Workers at the UK’s biggest container port will go on strike for more than a week later this month in a dispute over pay.
More than 1,900 members of Unite union at Felixstowe will strike for eight days from Sunday 21 August until Monday 29 August.
The union said that employer Felixstowe Dock and Railway Company had failed to improve on its offer of a 7% pay increase, following only a 1.4% increase last year.
Almost half of the UK’s container traffic comes through Felixstowe and Unite said the action would hit supply chains, the logistics and haulage sectors, as well as international maritime trade.
It is the latest round of industrial action by workers pushing for pay to keep up with the cost of living.
Unite national officer for docks Bobby Morton said: “Strike action will cause huge disruption and will generate massive shockwaves throughout the UK’s supply chain, but this dispute is entirely of the company’s own making.
“It has had every opportunity make our members a fair offer but has chosen not to do so.
“Felixstowe needs to stop prevaricating and make a pay offer which meets our members’ expectations.”
‘Massively profitable and incredibly wealthy’
Unite general secretary Sharon Graham said both Felixstowe docks and its parent company Hong Kong-based CK Hutchison are “massively profitable and incredibly wealthy”, adding: “They are fully able to pay the workforce a fair day’s pay.
“The company has prioritised delivering multi-million pound dividends rather than paying its workers a decent wage.
“Unite is entirely focused on enhancing its members’ jobs, pay and conditions and it will be giving the workers at Felixstowe its complete support until this dispute is resolved and a decent pay increase is secured.”
More talks are due to take place on Monday.
In a statement supplied to media, a spokesperson for the port said: “The company continues to actively seek a solution that works for all parties and that avoids industrial action.
“We understand our employees’ concerns at the rising cost of living and are determined to do all we can to help whilst continuing to invest in the port’s success.
“Discussions are ongoing and the company’s latest position in negotiations is an enhanced pay increase of 7%. We are meeting again on Monday 8 August with Acas and the union.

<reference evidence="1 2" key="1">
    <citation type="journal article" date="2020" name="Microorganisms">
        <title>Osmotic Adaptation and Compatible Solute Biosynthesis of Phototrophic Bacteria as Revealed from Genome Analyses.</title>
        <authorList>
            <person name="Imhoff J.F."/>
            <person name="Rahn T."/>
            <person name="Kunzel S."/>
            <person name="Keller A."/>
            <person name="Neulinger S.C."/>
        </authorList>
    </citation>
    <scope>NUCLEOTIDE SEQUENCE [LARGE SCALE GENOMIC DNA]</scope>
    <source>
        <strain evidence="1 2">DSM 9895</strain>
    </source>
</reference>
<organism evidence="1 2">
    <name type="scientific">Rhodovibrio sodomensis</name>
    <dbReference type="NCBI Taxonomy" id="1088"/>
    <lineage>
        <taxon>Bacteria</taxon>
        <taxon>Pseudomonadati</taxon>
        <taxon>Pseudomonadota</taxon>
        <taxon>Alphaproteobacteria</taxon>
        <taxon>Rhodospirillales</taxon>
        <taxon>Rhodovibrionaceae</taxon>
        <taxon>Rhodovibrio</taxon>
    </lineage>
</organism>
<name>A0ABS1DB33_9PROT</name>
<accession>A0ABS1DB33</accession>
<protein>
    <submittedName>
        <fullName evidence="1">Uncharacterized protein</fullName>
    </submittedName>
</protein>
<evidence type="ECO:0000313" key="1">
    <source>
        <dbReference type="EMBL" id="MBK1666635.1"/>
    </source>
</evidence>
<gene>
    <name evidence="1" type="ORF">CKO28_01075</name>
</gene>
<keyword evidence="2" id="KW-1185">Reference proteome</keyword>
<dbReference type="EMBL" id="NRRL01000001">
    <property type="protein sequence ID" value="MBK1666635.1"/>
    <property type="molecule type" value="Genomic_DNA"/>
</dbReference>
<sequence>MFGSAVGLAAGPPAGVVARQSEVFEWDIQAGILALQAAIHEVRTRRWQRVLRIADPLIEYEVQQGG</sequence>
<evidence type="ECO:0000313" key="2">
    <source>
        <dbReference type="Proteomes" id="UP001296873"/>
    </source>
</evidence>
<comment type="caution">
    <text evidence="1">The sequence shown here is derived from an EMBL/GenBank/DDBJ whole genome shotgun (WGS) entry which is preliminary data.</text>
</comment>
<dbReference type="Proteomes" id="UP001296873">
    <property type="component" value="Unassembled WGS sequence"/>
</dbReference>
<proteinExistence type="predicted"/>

“The port has not had a strike since 1989 and we are disappointed that the union has served notice of industrial action while talks are ongoing. The port provides secure and well-paid employment and there will be no winners from industrial action.”
Felixstowe welcomes approximately 2,000 ship each year, according to its website, including some of the world’s largest container vessels.
Around 17 shipping lines operate from the port, offering 33 services to and from more than 700 ports around the world.
Speaking about the strike, Jason Webb, managing director of Electronic Temperature Instruments (ETI), a digital thermometer manufacturer, producing food temperature monitors and handheld thermometers for the catering industry said: “Brexit, the pandemic, the war in Ukraine, and now strikes. We are jumping from one major piece of disruption to the next, and it was always going to take supply chains years to recover from the repercussions of Covid alone. For us, getting back to what was a normal 12-week lead time for a component looks like a distant memory, and we are a long way from reaching that time frame again. What this has done, however, has demonstrated the sturdiness of the UK supply chain as it continues to pull together behind the scenes to keep bouncing back to each challenge that’s thrown at it. It is seriously being put to the test.
“Disruption is common and has been there for many years. However, disruption was always limited to a small percentage of products in our range. What we are seeing now is that most of our products are being disrupted by catastrophes. The UK has always been an exporting powerhouse. But we can’t be under any illusions that the past two-years has presented a host of obstacles and problems. It is taking significantly more time to do things which means we have had to throw extra resources to address shipping issues that previously weren’t a problem. A period of calmer waters will be welcomed by everyone throughout our industry supply chain.”